Science City by Parekh & Singh – Album Review

Just last month, Parekh & Singh finally released their second album.  I say “finally,” because I’ve been waiting for more music ever since I finished listening to Ocean (2016). I must have given up hope, because the new music sneaked up on me, and I kinda freaked out when I stumbled upon it a day or two after its release.  Would Science City live up to all my hopes?!

Parekh & Singh, Indian Indie Duo

So, who are Nischay Parekh and Jivraj Singh?  I hadn’t heard of them or their genre – “dream pop” – until May 2017, when they released their music video for “Ghost.”  The retro vibe, bright colors, and Parekh’s introspective vocals immediately grabbed my attention.  I felt strangely nostalgic for something I didn’t even know existed.

“Ghost”… still my favorite Parekh & Singh song!

Being already a huge fan of electronica artist Owl City, I love dreamy, poetic lyrics with a healthy dose of synthesizers, so this band was right up my alley.  Ocean was pretty much my playlist that summer (and fall, for that matter). 

Science City, Expectations

Incidentally, just like Owl City’s Cinematic (2018), Science City was initially disappointing but has gradually been growing on me.  I don’t necessarily see it as an album for introducing people to Parekh & Singh – that album is still OceanScience City lacks some of the melodic brilliance and lyrical empathy which drew me to Ocean.  It’s more esoteric and therefore less approachable.  Still, to quote a violin teacher I once met, this music “takes a detour to your heart.”  It still gets there, it’s just a less direct route than Ocean‘s.

Let’s go to the tracklist.  There’s 11 songs total:

I was stoked for “Evening Sun” and “Surgeon,” which I’d heard (more or less) as live performance recordings on YouTube. Right off the bat, I can say those two songs did not disappoint.  “Evening Sun” has a driving rhythm and bittersweet melody – the lyrics are a puzzle but it’s apparently about someone who can’t sleep, either literally or figuratively.  “Surgeon” is a quirky, catchy tune and to my interpretation, a bit of a nonsense or absurdist song.

Everything’s in perfect balance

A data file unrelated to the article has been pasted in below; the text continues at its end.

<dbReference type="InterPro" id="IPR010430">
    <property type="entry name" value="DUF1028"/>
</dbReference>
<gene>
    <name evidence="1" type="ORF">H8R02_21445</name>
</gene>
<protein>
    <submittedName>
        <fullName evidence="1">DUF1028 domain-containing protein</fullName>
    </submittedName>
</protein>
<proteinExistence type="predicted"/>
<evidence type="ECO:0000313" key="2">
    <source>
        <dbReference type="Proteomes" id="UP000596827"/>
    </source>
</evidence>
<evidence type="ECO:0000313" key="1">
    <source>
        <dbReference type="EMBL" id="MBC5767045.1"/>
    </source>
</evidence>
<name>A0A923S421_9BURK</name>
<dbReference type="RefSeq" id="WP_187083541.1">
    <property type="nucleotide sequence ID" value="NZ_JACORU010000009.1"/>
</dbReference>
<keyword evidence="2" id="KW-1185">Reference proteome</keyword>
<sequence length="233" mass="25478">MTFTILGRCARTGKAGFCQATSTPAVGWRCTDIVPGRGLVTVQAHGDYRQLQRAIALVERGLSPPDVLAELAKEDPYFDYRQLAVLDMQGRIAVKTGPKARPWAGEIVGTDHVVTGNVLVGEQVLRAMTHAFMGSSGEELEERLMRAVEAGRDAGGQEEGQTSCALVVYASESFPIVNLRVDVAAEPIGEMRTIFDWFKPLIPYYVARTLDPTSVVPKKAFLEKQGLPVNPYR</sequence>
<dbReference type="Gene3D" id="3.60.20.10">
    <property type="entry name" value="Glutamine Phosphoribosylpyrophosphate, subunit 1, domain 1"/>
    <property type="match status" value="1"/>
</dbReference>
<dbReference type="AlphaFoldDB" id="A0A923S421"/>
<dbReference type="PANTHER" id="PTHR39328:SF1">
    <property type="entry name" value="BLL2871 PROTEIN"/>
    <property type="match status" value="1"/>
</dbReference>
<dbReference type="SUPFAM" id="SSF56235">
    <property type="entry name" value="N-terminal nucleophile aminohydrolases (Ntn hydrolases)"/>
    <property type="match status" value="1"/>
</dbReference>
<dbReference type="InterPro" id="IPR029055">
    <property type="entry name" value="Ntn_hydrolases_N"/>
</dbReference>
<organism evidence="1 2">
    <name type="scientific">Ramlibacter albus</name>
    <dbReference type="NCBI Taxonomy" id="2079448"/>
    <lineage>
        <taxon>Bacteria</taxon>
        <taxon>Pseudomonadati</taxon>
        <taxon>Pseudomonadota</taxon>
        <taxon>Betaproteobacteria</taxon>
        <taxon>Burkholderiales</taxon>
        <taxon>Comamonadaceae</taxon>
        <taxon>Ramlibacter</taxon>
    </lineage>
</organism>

Nothing that I say is challenged
I am a neurosurgeon
I may be the only person
Who sees through the trap of reason
I am a neurosurgeon

Some of the songs are quite hard to understand, so you’re left in an awkward position of not really knowing what they’re about.  Others are more easily identified as love or breakup songs, like the cute “Monkey” and gloomy “Hello.”

Science City, Surprises

I was surprised to hear a random crude word in “Be Something.”  It just seemed anomalous compared to their other lyrics and unnecessary.

On a different note, “One Hundred Shadows” was a complete surprise.  It’s a moody, haunting melody with dark imagery reminiscent of Dante’s Inferno:

I tunneled to the centre of the earth
To escape the troubled surface world
What did I find
What did I learn
The stars in the sky, they began to turn

And all the demons knew my name
All the answers were the same

The gist of the song is that he tries to escape chaos, and doesn’t find any help.  Or, maybe it’s that he realizes he looked for help in the wrong place.  I would really be interested to know the full meaning behind it.

Another one I enjoy more than I expected is the first song, “Sunbeam.”  It’s quite philosophic as well:

Where did the sun go
Is it spinning in circles
In a universal fill
Whatever you do
Never take the blue pill


Science City isn’t Ocean 2.0, and I think as a fan, that is kind of disappointing when you’ve waited two years for more of the same.  On the other hand, Parekh & Singh are evolving as musicians, and like all other musicians, their lives and experiences factor into their music.  (Singh’s mother, Jayashree Singh, passed away in 2018, which could be why some of the new songs are sadder lyrically.)  I still appreciate the new music, and, as always, their aesthetics are amazing.  I’ll leave you with the music video for “Hello”:

What I’m Reading (and More): May edition

Well, friends…this month’s edition of “What I’m Reading” is going to be a bit of a ramble.  You might want to grab something to snack on or drink.  I usually try to abridge, but this time I just feel the need to stream-of-conscious it….


For starters, a personal update. Though work and everything are going fine, I’ve been feeling very directionless lately and in need of a change.  The thing is, there’s so many things I would like to do – from buying a house to changing jobs – but no one thing that especially stands out as “yeah, that makes sense.” It feels like a big decision chart with lines going all over the place.